Tag Archives: messina

Novara di Sicilia and Rocca Salvatesta

MircoMannino/ September 20, 2019/ Borghi più belli d'Italia, Novara di Sicilia, Province of Messina/ 0 comments

Although the name may mislead, this country has nothing to share with Novara located in Piedmont. The name, in fact, has undergone several changes throughout the history: from Noa (Sicani) to Novalia (Roman), from Nuah (Arabi) to Nocaria (Normanni) and finally Novara 🙂 It was then added “di Sicilia” to differentiate it from the Novara of Northern Italy.

Discovering the village of Castelmola

MircoMannino/ September 8, 2019/ Borghi più belli d'Italia, Castelmola, Province of Messina/ 0 comments

Initially called Mylai by the Sicilians, Castelmola was conquered after several attempts by the Greeks of Syracuse commanded by Dionisio I, the same tyrant who destroyed the Calcidese colony of Naxos in 403 BC.
After the Greeks the village suffered the same fate of the whole island of Sicily: it was dominated by the Byzantines after the fall of the Western Roman Empire, after which by the Arabs in 902, by the Normans, under Ruggero the Norman, in 1078 and subsequently by the Angevins and the Aragonese.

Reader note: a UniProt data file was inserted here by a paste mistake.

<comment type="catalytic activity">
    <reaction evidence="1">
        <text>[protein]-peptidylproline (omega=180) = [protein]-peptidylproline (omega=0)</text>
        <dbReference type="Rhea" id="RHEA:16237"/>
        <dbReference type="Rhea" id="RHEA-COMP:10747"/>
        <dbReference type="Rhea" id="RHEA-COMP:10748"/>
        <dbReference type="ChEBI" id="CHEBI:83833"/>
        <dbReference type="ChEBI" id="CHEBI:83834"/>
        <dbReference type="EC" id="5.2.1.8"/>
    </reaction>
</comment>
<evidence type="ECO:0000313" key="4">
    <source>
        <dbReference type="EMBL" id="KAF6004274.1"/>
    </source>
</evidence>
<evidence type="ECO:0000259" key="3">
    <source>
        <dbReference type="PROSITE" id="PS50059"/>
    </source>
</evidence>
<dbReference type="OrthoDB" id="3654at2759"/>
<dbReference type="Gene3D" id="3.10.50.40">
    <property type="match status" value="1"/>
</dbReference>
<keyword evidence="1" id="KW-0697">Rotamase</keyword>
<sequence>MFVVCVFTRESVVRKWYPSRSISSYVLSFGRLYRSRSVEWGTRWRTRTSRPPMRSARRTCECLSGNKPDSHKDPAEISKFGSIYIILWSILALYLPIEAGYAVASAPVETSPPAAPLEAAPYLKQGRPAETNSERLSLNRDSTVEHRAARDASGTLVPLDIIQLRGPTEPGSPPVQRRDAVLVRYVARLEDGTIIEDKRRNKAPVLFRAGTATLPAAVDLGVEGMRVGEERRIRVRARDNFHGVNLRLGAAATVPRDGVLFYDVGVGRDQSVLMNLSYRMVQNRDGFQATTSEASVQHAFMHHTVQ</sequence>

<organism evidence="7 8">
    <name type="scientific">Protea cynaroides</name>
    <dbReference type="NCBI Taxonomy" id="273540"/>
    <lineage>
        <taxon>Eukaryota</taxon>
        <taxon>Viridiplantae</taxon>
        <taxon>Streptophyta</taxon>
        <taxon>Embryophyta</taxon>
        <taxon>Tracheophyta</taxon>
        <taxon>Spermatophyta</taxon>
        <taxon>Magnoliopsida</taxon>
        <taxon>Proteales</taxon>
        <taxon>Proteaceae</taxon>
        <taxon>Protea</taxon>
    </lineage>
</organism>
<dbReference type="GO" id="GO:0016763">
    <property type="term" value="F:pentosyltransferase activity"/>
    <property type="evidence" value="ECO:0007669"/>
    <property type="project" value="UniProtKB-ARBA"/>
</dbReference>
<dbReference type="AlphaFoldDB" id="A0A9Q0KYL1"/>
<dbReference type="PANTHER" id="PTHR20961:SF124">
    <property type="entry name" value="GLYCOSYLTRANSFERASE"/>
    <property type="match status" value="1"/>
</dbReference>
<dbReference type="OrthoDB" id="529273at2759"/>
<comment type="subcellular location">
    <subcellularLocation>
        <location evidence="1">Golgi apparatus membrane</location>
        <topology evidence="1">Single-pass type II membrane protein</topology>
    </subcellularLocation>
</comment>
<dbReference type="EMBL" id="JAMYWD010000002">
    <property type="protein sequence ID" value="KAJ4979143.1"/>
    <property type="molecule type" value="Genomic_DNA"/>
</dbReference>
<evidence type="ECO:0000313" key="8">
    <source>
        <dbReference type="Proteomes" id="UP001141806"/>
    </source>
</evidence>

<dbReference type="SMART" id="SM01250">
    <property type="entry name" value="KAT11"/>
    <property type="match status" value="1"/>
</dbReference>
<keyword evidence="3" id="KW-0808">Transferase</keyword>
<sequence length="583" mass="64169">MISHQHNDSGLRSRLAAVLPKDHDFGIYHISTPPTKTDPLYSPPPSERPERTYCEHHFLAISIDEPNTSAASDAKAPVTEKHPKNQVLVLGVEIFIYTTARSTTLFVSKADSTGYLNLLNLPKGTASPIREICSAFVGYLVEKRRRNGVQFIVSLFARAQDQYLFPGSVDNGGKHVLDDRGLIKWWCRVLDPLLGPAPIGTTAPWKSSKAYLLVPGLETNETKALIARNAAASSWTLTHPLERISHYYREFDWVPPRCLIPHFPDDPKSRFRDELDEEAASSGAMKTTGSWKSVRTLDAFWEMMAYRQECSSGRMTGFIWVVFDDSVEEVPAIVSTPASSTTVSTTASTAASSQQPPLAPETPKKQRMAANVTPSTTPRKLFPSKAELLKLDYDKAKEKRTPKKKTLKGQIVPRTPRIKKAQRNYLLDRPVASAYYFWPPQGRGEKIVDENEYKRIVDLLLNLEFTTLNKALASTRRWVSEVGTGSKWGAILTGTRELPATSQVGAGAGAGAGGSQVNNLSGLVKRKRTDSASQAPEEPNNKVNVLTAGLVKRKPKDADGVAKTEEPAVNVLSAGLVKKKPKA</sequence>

It was with the Roman domination that the name changed from Mylai to Mola (from the Latin mill) and then into Castelmola (Castrum Molae -> Castelmola), due to the presence of a castle (castrum) erected initially by the Sicilians and then re-adapted by the Romans.

Naxos

MircoMannino/ August 17, 2019/ Giardini Naxos, Province of Messina/ 0 comments

Naxos was founded in 735 – 734 BC from the settlers from Calcide Eubea and the island of Naxos respectively – today’s Nasso – from which the colony takes its name.
A few years later, around 729 BCE, the same settlers who founded Naxos founded Katane (today’s Catania) and Leontinoi (today’s Lentini).
The foundation of Naxos takes place almost simultaneously with that of Syracuse, which took place between 734 and 733 BC. However, it is claimed that the first Greek colony to have been founded in Sicily is precisely that of Naxos.